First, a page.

Under that, you get Connections, although you’ll notice that there’s no multipoint ability on these earbuds. Granted, a bit of a bummer, but seeing as they’re meant for exercise, well, most people won’t be connected to their laptop at the gym I don’t think.

There’s a new eq look as well, although it’s still the same three adjustable bars, along with a few presets. There’s also Sound Check, which is pretty interesting. The app presents you with three choices three times and you’re supposed to choose which one sounds the best to you while listening to your favourite song. It’s basically the app doing the work of raising the bass, mids or treble and you just conveniently choose which one is nicest. Might not be the most detailed way of doing an EQ preset, but Sennheiser has made it very easy for the general consumer, so thumbs up here.

There’s also a sidetone option here, but I typically just kept it off most of the time. In the settings tab, you can update the firmware, and even check which codec is being used. That’s pretty convenient, and it would be nice if every companion app had this so I don’t have to go into dev options on an Android phone to check if the earbuds really support aptX or not.

As for connectivity, these are on Bluetooth 5.2 which is nice, and the connection is pretty solid. The earbuds also support SBC, AAC and aptX, so that’s good.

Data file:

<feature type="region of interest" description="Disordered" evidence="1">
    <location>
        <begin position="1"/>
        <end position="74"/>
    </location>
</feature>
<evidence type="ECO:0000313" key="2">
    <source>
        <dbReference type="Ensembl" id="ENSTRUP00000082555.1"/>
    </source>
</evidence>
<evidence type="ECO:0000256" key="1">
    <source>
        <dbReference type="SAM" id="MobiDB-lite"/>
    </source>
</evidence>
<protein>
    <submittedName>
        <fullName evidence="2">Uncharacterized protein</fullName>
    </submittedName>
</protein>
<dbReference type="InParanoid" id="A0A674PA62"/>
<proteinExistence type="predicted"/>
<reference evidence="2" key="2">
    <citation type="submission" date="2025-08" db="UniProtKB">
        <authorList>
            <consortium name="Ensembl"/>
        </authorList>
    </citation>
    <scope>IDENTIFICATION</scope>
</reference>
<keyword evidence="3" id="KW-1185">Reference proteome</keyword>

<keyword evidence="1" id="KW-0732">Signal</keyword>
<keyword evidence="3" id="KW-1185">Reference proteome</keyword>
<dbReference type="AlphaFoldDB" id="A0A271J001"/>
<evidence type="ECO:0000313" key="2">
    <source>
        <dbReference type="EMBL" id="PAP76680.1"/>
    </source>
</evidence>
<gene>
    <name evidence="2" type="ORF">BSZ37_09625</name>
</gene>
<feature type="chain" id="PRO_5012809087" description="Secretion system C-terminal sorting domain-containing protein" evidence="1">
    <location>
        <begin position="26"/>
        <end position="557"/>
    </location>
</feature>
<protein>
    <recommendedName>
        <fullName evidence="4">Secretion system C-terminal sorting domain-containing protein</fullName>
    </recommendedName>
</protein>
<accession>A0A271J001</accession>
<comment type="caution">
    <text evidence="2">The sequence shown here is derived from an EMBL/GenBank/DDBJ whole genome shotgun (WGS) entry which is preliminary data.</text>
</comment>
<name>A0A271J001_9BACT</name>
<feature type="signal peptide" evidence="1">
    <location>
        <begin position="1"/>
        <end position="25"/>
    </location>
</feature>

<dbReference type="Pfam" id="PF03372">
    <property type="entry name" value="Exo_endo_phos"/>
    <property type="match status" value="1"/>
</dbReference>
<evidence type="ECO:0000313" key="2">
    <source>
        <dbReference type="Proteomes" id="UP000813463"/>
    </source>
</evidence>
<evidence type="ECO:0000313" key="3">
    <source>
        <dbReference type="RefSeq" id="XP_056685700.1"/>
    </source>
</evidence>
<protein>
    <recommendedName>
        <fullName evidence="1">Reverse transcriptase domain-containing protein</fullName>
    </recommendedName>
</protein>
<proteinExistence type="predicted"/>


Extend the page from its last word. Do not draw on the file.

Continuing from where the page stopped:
Battery life is one of the best parts of these earbuds. Sennheiser claims nine hours in the earbuds with two additional charges in the case bringing the total up to 27 hours. Nine hours on a single charge is great, and I never managed to drain the earbuds while listening at 30% volume.

These are IP54 dust and water resistance-rated, so that’s reassuring, although that’s for the earbuds as usual. The case doesn’t seem to have a rating, but the covered charging port does make me feel a bit better for accidental splashes of water on the case.

Mic quality’s actually quite decent, although the mics do pick up quite a lot of wind noise, so you might not want to take calls if you’re running outdoors.

As for sound quality, well, if you’re tired of compromising on sound quality while you’re at the gym, these are the answer. They sound great. You get an energetic sound that’s perfect for hyping you up during workouts, and the bass is impactful and packs a punch. There’s also a slight emphasis on the mids, which is nice for bringing vocals to the front. The treble, on the other hand, is not as bright as I’d like, but I think that’s a good choice here since you don’t want your music to start getting too fatiguing or sibilant while you’re exercising.

The soundstage is okay, pretty average, but again, when you’re exercising, you’re not going to be looking for expansive soundstages with precise layering.

All in all, I think Sennheiser’s onto something here. This is a great choice for people who want earbuds to bring to the gym that still sounds great. Add on to that the stylish design, and yeah, well worth the price I think.